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Glendoe hydro scheme is missing an opportunity

Antony Oliver is spot on to highlight in his editorial (NCE 4 September) the significance of new hydro-electric developments in Scotland.

However, I have long considered the Glendoe scheme to be not just a lost opportunity but the waste of a potentially tremendous asset.

A paper in Proceedings a few years ago covered the conjunctive use of pumped storage facilities in Norway and Sweden and the industrial "sink" in Germany, with wind powered generation in Denmark utilising the respective interconnectors from Denmark to these countries.

A short distance down Loch Ness from the Glendoe tailrace is Foyers Power Station. Built in 1895 this was Britain's first sizeable hydro-electric project. Following nationalisation, the North of Scotland Hydro Electric Board (NSHEB) saw the potential of the 200m plus head and added pumped storage increasing its capacity to 300MW.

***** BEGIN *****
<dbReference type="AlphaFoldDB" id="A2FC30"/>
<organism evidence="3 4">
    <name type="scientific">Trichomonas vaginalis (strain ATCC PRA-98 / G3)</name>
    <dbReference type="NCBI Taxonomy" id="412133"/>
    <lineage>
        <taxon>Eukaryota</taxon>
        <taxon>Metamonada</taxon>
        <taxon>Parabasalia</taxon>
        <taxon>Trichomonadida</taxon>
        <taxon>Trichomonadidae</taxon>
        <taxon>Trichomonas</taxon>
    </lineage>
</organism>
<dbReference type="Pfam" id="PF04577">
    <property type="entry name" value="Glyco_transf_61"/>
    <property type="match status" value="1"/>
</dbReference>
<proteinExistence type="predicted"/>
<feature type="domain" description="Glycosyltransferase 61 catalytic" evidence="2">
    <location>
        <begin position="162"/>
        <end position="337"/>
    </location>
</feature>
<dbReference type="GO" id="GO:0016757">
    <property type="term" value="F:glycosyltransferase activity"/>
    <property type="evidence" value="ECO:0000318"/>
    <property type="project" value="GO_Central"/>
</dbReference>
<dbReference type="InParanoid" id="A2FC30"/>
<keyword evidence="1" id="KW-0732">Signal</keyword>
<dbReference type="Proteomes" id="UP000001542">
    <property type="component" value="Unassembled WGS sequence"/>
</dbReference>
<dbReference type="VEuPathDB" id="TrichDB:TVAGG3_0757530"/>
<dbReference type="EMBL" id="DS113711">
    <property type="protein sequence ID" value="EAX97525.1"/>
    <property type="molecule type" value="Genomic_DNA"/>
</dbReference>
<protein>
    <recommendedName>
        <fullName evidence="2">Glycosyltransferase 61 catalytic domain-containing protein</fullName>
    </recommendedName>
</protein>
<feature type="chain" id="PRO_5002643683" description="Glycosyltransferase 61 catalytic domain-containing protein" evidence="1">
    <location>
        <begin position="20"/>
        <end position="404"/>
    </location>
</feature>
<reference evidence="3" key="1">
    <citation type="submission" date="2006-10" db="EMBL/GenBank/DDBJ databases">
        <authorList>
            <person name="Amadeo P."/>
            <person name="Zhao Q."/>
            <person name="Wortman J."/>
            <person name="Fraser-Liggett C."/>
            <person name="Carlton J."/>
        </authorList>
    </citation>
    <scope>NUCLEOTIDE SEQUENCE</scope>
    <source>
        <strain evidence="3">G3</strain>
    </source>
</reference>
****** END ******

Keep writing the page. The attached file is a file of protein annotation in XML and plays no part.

Loch Ness is virtually at sea level and Glendoe has the highest head of any Scottish hydro scheme. Of course I know that Glendoe has a single vertical Pelton turbine (which does not work in reverse) but it should have been possible to install separate pumps, staged if necessary, to store electricity.

One redeeming feature is the news that the Scottish government is considering sub-sea interconnectors from Scotland to Norway and Germany to realise fully Scottish wind and marine powered generation at times of low load on the system.

HARRY VALENTINE, 32 Inglewood Crescent, Hairmyres, East Kilbride G75 8QD.

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